Exchange 12 Reporting for Testing, Sir!
(yeah, I'm supposed to be a dope like everyone else and call
it a CTP) of Exchange 12 (is it still called that?) is in wider distribution,
which means YOU have a decent shot at getting it, as long as you have a TechNet
or MSDN subscription (and I ain't talking about the magazines!).
How tied into Exchange are you? Do you use it for basic e-mail transport so
a switch to a better/cheaper/cooler product is no prob? Or is Exchange so tied
into everything your shop does that ripping it out is like tearing out a lung?
Give us the graphic details at [email protected].
Minor Mac Attack
I was excited when I heard that Apple had a new dual-core
Mac Mini that started at six hundred smackers. I figured enough of us have
monitors, keyboards and mice that we could have a pretty rippin' unit
for six large. My next ill-conceived conclusion was that this could start a
wave of home computer buying, as so many IT vets would leap at a slick home
computer they don't have to regularly rebuild.
But $600 is for a single-core with a 60MB hard drive and read-only DVD? That
ain't exactly muscle. The dual-core model starts at $800 -- not quite
an impulse buy.
Still, at least Apple engineers are putting up a fight, while the marketing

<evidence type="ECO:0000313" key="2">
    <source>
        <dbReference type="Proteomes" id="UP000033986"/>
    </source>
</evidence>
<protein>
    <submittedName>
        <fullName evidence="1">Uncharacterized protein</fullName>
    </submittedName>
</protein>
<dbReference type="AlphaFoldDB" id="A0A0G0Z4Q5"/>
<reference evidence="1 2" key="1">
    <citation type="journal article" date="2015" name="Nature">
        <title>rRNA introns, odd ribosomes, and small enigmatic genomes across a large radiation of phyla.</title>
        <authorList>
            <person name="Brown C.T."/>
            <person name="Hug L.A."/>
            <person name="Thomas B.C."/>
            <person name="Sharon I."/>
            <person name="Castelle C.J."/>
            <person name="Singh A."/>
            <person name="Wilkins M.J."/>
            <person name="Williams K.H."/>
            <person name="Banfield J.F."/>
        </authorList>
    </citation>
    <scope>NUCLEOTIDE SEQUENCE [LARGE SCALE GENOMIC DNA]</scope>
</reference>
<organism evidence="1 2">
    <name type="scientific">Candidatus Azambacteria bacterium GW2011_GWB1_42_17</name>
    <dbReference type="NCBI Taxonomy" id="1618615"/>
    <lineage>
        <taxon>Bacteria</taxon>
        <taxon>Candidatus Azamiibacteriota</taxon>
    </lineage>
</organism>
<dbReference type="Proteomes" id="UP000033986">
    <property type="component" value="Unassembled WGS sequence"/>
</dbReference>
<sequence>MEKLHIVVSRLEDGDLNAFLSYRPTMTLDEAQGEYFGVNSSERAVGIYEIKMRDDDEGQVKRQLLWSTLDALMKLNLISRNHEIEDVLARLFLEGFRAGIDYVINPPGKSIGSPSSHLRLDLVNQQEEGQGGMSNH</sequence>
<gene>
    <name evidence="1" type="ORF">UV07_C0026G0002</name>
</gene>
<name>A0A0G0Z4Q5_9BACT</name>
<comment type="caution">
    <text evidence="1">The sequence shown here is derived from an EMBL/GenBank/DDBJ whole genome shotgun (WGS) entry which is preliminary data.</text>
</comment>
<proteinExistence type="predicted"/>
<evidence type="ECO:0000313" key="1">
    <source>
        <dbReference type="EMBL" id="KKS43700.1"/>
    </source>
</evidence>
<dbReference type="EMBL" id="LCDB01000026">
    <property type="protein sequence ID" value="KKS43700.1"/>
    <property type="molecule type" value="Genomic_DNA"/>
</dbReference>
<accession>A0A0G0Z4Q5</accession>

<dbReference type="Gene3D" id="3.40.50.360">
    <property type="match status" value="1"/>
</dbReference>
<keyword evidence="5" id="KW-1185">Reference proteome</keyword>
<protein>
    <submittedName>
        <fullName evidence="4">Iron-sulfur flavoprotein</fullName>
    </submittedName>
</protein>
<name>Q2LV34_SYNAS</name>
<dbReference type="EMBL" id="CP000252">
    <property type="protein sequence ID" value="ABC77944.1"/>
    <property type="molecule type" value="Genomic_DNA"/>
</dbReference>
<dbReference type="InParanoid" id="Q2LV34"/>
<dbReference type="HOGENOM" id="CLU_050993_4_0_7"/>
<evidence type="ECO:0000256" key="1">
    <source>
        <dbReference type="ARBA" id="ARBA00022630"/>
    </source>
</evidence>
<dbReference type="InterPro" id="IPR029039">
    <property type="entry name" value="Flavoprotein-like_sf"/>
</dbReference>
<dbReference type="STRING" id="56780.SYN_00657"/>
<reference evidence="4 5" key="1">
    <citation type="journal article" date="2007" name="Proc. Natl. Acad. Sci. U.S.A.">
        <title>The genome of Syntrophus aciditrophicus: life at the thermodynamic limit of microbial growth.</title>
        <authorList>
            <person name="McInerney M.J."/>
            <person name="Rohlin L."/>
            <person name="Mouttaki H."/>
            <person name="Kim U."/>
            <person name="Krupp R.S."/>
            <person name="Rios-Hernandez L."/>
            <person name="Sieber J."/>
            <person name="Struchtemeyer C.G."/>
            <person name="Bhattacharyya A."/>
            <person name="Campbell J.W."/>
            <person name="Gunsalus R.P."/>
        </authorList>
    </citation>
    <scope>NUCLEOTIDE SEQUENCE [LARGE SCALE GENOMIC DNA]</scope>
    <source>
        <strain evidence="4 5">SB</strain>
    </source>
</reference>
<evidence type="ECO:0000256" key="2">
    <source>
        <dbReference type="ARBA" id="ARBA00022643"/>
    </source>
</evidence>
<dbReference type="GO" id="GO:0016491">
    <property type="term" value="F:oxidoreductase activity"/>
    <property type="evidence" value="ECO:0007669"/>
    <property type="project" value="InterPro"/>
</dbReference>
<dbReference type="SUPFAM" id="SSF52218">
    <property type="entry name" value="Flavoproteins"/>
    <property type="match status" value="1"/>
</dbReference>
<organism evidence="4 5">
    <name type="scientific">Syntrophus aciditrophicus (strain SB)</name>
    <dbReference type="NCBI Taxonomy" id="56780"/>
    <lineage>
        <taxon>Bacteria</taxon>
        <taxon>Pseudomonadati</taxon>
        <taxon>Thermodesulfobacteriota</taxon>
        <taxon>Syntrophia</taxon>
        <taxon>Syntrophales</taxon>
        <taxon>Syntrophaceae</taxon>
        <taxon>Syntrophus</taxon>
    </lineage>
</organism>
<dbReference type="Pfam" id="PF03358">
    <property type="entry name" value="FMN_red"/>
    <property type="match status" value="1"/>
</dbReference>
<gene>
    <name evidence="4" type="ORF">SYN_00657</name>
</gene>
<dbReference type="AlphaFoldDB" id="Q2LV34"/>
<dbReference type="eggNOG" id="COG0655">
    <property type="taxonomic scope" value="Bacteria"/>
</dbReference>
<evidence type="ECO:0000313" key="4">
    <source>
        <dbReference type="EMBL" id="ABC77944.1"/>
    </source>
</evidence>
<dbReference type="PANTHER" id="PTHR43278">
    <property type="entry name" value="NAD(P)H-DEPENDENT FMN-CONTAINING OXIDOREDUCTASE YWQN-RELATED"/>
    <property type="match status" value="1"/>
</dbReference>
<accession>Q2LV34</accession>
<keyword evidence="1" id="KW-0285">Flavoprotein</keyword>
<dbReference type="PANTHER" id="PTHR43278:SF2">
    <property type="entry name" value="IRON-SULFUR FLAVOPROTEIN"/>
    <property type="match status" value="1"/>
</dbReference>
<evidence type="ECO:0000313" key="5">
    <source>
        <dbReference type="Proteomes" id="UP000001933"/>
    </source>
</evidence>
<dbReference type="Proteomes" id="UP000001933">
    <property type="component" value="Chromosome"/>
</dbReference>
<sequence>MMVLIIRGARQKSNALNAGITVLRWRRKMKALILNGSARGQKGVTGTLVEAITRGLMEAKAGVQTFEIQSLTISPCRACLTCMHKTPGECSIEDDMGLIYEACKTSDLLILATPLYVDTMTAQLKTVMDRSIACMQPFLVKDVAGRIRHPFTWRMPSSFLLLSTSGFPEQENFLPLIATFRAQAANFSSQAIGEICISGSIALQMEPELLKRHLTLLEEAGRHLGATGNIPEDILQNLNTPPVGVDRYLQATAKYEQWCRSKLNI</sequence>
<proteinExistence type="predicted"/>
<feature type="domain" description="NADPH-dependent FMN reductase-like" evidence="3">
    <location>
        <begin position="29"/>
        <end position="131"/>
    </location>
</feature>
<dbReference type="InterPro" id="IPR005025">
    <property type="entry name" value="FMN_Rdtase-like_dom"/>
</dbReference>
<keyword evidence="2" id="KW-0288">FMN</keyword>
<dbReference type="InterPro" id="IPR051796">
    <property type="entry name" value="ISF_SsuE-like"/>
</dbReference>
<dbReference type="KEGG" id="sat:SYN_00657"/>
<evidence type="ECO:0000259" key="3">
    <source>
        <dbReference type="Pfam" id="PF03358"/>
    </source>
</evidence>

and PR departments are asleep at the PC wheel. Maybe Apple will succeed in the
PC market without even trying. If they do, they can thank Microsoft for creating
the frustration that makes the Mac so enticing. Me? I'm saving my Benjamins
for a MacBook.
Microsoft can't let Apple hog all the hardware headlines, so it kinda
of let it slip that it's working on a cool, new, super-small device it
(Did I just fall for the trick of publicizing every new Microsoft code name?
I guess I'm part of the problem.)
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More Self-Made Leaks of Unbuilt Microsoft Products
On rare occasions Microsoft complains about product leaks. Even more so, it
holds customers and partners to some rigid NDAs while Redmond leaks like a quarter
horse. Some leaks are entirely bald-faced, like this week's TechFest, where
the company showed
off some of the cooler and less obscure projects from Microsoft Research.
This time around the star of the show was a foot-operated pointing device either
designed for percussionists or to keep us all from carpal tunnel.
Microsoft Searches for Glory
In recent reports Microsoft promises that in six to12 months it will absolutely
kick Google's search butt. In the meantime, Redmond is taking baby steps,
and this week announced some new
search tools such as an early rev of classified ads (I won't delete
my Craigslist bookmark just yet) and a new local feature that seems aimed at
Doug Barney is editor in chief of Redmond magazine and the VP, editorial director of Redmond Media Group.